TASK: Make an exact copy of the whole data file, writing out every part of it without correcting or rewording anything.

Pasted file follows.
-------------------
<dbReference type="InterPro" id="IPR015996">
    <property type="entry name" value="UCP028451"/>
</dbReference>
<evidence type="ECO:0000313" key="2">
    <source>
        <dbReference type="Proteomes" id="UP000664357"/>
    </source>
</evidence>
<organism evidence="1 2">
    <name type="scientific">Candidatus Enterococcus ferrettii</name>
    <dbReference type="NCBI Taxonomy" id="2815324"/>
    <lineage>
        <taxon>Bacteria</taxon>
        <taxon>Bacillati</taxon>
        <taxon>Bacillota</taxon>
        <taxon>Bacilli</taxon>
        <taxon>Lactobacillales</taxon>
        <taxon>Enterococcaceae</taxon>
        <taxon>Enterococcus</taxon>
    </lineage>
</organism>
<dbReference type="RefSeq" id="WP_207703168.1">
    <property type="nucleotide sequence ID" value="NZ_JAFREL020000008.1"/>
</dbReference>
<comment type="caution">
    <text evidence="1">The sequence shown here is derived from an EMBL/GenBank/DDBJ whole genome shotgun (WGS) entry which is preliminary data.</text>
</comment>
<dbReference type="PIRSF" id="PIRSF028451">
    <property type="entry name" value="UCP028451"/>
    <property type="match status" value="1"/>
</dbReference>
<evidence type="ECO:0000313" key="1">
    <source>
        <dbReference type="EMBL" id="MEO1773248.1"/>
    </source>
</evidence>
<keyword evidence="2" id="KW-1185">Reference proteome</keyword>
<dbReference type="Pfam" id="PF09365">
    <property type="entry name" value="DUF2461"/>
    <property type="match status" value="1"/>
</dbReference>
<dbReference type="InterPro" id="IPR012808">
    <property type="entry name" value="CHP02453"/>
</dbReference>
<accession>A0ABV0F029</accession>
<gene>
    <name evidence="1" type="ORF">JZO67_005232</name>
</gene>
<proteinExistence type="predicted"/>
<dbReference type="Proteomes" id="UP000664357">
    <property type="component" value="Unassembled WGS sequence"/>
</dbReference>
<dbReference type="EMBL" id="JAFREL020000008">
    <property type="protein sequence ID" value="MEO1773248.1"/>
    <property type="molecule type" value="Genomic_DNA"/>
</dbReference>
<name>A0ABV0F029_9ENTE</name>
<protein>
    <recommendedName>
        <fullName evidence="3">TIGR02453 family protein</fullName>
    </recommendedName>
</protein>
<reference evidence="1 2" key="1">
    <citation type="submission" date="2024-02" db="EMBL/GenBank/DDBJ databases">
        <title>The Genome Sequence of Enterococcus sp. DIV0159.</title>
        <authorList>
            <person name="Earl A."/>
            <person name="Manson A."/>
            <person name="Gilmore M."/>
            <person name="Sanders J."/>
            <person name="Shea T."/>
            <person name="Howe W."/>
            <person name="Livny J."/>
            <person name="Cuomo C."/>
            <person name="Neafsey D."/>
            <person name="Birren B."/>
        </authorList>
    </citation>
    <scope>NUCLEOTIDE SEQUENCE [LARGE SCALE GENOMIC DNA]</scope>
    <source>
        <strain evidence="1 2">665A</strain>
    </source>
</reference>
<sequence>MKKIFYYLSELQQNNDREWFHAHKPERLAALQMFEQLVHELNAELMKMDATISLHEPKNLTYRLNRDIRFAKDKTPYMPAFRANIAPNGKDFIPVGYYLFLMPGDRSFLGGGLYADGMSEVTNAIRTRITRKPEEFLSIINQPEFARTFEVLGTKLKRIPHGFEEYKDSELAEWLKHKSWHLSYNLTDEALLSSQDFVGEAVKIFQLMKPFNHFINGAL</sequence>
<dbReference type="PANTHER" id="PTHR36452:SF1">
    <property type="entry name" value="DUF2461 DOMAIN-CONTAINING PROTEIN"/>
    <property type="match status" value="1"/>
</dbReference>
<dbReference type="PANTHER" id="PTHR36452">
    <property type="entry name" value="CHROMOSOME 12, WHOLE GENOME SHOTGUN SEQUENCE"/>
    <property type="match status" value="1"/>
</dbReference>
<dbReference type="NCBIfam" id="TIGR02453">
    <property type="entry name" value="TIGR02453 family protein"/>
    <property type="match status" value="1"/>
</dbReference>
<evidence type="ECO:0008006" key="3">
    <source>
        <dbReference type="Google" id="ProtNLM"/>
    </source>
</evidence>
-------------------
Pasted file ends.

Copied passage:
<dbReference type="InterPro" id="IPR015996">
    <property type="entry name" value="UCP028451"/>
</dbReference>
<evidence type="ECO:0000313" key="2">
    <source>
        <dbReference type="Proteomes" id="UP000664357"/>
    </source>
</evidence>
<organism evidence="1 2">
    <name type="scientific">Candidatus Enterococcus ferrettii</name>
    <dbReference type="NCBI Taxonomy" id="2815324"/>
    <lineage>
        <taxon>Bacteria</taxon>
        <taxon>Bacillati</taxon>
        <taxon>Bacillota</taxon>
        <taxon>Bacilli</taxon>
        <taxon>Lactobacillales</taxon>
        <taxon>Enterococcaceae</taxon>
        <taxon>Enterococcus</taxon>
    </lineage>
</organism>
<dbReference type="RefSeq" id="WP_207703168.1">
    <property type="nucleotide sequence ID" value="NZ_JAFREL020000008.1"/>
</dbReference>
<comment type="caution">
    <text evidence="1">The sequence shown here is derived from an EMBL/GenBank/DDBJ whole genome shotgun (WGS) entry which is preliminary data.</text>
</comment>
<dbReference type="PIRSF" id="PIRSF028451">
    <property type="entry name" value="UCP028451"/>
    <property type="match status" value="1"/>
</dbReference>
<evidence type="ECO:0000313" key="1">
    <source>
        <dbReference type="EMBL" id="MEO1773248.1"/>
    </source>
</evidence>
<keyword evidence="2" id="KW-1185">Reference proteome</keyword>
<dbReference type="Pfam" id="PF09365">
    <property type="entry name" value="DUF2461"/>
    <property type="match status" value="1"/>
</dbReference>
<dbReference type="InterPro" id="IPR012808">
    <property type="entry name" value="CHP02453"/>
</dbReference>
<accession>A0ABV0F029</accession>
<gene>
    <name evidence="1" type="ORF">JZO67_005232</name>
</gene>
<proteinExistence type="predicted"/>
<dbReference type="Proteomes" id="UP000664357">
    <property type="component" value="Unassembled WGS sequence"/>
</dbReference>
<dbReference type="EMBL" id="JAFREL020000008">
    <property type="protein sequence ID" value="MEO1773248.1"/>
    <property type="molecule type" value="Genomic_DNA"/>
</dbReference>
<name>A0ABV0F029_9ENTE</name>
<protein>
    <recommendedName>
        <fullName evidence="3">TIGR02453 family protein</fullName>
    </recommendedName>
</protein>
<reference evidence="1 2" key="1">
    <citation type="submission" date="2024-02" db="EMBL/GenBank/DDBJ databases">
        <title>The Genome Sequence of Enterococcus sp. DIV0159.</title>
        <authorList>
            <person name="Earl A."/>
            <person name="Manson A."/>
            <person name="Gilmore M."/>
            <person name="Sanders J."/>
            <person name="Shea T."/>
            <person name="Howe W."/>
            <person name="Livny J."/>
            <person name="Cuomo C."/>
            <person name="Neafsey D."/>
            <person name="Birren B."/>
        </authorList>
    </citation>
    <scope>NUCLEOTIDE SEQUENCE [LARGE SCALE GENOMIC DNA]</scope>
    <source>
        <strain evidence="1 2">665A</strain>
    </source>
</reference>
<sequence>MKKIFYYLSELQQNNDREWFHAHKPERLAALQMFEQLVHELNAELMKMDATISLHEPKNLTYRLNRDIRFAKDKTPYMPAFRANIAPNGKDFIPVGYYLFLMPGDRSFLGGGLYADGMSEVTNAIRTRITRKPEEFLSIINQPEFARTFEVLGTKLKRIPHGFEEYKDSELAEWLKHKSWHLSYNLTDEALLSSQDFVGEAVKIFQLMKPFNHFINGAL</sequence>
<dbReference type="PANTHER" id="PTHR36452:SF1">
    <property type="entry name" value="DUF2461 DOMAIN-CONTAINING PROTEIN"/>
    <property type="match status" value="1"/>
</dbReference>
<dbReference type="PANTHER" id="PTHR36452">
    <property type="entry name" value="CHROMOSOME 12, WHOLE GENOME SHOTGUN SEQUENCE"/>
    <property type="match status" value="1"/>
</dbReference>
<dbReference type="NCBIfam" id="TIGR02453">
    <property type="entry name" value="TIGR02453 family protein"/>
    <property type="match status" value="1"/>
</dbReference>
<evidence type="ECO:0008006" key="3">
    <source>
        <dbReference type="Google" id="ProtNLM"/>
    </source>
</evidence>